Oxfam calls for the European FTT to be a Robin Hood tax
- 219.18 KB
Reacting to the vote of the European Finance Ministers in favour of the 'enhanced cooperation procedure' for a financial transaction tax in eleven European countries, Nicolas Mombrial, Oxfam’s EU policy adviser, said:
“This historic vote sends a clear message Europe’s biggest economies are ready to make the financial sector pay to clear up the mess it helped to cause. It is an example the rest of Europe and the world should follow.
“By tackling the worst excesses of casino capitalism, the FTT can stem the tide of growing inequality and make the financial system work for the whole of humanity rather than a global elite.
“But it will only be a Robin Hood Tax if a big chunk of the estimated €37 billion annual revenue is used to help poor people at home and abroad who have been hit hardest by the economic crisis and climate change."
Note for the editors
- 11 countries are going ahead with an European FTT (Austria, Belgium, Estonia, France, Germany, Greece, Italy, Portugal, Slovakia, Slovenia, Spain).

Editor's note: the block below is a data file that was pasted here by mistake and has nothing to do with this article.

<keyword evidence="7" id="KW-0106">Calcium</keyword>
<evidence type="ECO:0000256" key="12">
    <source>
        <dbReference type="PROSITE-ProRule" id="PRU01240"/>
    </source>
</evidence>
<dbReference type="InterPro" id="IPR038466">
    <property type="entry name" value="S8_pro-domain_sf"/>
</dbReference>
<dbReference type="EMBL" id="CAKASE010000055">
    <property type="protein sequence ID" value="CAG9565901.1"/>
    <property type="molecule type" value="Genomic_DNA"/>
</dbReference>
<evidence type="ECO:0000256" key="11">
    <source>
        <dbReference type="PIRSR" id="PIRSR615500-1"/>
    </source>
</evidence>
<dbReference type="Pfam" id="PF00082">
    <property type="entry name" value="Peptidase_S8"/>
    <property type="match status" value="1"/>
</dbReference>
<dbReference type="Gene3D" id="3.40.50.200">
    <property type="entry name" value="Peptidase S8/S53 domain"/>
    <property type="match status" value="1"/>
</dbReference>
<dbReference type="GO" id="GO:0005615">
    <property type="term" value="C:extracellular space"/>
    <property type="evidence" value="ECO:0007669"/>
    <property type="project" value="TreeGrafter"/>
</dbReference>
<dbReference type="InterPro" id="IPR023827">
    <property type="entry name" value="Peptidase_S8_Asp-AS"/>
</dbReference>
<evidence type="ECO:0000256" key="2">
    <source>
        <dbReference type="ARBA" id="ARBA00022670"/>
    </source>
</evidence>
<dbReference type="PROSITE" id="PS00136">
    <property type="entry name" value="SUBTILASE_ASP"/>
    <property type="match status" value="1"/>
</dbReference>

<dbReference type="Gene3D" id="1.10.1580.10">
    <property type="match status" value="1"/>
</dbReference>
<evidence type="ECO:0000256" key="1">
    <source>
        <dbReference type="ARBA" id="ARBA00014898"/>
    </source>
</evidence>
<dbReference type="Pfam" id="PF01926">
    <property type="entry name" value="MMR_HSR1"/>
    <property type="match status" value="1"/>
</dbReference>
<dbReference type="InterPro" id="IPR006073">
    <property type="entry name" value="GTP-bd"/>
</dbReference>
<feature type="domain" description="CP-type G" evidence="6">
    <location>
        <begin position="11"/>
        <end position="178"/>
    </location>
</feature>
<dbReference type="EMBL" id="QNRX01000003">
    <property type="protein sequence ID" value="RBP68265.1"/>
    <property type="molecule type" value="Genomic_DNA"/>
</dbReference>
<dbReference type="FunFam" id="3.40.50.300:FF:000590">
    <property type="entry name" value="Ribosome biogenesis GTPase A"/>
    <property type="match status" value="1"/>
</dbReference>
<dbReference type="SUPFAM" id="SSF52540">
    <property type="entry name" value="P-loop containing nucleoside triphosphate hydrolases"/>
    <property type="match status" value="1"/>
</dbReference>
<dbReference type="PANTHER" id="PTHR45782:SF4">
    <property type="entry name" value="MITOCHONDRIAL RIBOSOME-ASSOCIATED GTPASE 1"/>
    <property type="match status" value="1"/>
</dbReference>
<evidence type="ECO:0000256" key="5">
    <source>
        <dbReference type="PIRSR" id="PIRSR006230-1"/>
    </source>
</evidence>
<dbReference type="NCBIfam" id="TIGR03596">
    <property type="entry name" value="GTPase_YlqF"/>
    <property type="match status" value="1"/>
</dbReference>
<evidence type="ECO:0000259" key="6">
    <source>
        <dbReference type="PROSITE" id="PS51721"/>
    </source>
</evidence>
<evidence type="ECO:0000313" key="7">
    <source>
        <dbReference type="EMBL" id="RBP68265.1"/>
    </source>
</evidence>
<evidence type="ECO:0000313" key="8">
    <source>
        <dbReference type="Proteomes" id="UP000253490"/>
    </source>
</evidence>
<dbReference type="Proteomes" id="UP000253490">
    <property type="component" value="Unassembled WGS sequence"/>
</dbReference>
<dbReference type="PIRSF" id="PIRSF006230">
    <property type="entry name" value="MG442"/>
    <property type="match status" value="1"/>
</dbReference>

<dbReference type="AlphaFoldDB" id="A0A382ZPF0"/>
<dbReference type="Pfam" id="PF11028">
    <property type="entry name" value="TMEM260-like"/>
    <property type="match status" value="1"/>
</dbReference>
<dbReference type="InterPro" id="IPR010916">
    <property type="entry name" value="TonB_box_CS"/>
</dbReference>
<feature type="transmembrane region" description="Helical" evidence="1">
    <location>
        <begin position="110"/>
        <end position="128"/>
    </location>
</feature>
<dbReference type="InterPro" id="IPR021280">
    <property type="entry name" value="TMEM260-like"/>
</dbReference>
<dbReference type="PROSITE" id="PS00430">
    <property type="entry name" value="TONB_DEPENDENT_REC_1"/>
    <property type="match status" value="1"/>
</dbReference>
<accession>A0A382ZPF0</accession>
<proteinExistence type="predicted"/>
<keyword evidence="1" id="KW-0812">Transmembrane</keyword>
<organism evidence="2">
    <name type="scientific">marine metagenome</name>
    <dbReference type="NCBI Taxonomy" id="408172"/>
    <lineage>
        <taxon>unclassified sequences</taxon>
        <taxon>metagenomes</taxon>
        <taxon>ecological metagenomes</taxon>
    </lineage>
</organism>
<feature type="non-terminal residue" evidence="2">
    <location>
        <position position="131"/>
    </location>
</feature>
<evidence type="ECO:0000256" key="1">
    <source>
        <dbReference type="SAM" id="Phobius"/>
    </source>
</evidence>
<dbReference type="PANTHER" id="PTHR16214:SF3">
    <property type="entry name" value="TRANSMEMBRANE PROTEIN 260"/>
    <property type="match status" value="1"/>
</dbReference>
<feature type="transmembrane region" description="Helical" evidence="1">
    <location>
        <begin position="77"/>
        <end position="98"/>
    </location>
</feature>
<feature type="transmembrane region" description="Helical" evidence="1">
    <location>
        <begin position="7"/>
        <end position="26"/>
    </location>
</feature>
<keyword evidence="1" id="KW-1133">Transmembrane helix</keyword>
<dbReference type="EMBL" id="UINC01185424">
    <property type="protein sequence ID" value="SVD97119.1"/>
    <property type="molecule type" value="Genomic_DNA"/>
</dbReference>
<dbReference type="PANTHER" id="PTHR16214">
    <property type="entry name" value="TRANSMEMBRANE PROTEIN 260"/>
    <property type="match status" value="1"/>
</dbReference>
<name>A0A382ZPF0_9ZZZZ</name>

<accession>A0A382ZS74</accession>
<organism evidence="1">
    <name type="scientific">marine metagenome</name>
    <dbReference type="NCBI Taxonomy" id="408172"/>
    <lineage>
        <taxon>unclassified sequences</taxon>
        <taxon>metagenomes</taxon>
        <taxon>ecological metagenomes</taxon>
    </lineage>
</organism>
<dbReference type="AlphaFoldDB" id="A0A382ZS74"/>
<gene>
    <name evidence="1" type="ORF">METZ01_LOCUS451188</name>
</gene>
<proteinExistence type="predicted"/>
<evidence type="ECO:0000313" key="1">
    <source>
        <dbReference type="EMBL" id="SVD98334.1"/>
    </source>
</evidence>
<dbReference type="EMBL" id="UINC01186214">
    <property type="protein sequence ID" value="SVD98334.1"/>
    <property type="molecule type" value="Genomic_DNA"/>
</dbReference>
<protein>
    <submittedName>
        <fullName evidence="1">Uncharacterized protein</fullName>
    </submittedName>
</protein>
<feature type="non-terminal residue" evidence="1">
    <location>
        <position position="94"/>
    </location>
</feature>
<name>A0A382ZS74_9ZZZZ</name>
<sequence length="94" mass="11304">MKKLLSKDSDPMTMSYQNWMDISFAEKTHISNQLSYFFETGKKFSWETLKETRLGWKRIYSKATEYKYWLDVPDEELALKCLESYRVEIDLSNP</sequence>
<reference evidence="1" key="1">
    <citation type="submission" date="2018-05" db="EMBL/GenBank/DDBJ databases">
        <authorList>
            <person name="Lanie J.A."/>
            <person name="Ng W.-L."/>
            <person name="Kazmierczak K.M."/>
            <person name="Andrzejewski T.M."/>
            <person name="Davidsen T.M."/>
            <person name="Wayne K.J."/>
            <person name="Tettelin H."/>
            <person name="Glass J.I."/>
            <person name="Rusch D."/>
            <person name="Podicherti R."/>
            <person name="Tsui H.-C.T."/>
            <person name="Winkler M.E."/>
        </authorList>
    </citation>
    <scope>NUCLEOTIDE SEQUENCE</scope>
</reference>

- Based on the initial European Commission proposal, the German Institute for Economic Research (DIW) estimates that a financial transactions tax implemented in 11 countries could raise €37bn.
What a difference can an FTT make:
- €37bn a year represent €101 million a day, €4.2m an hour; €70,000 a minute and €1,173 a second.
- If half of the FTT revenue goes to development, it could help about 550 million people in the poorest countries to access free healthcare.
- Just a third of the revenues of the EU 11 FTT could fill the funding gap in the area of basic education so all children in the poorest countries could attend school (UNESCO Report UNESCO (2010)
- Allocating a quarter of this sum to the Green Climate Fund would guarantee an annual predictable replenishment of almost €10bn into the Fund which currently still stands empty.
Gaëlle Bausson on +32 473 562 260 or email@example.com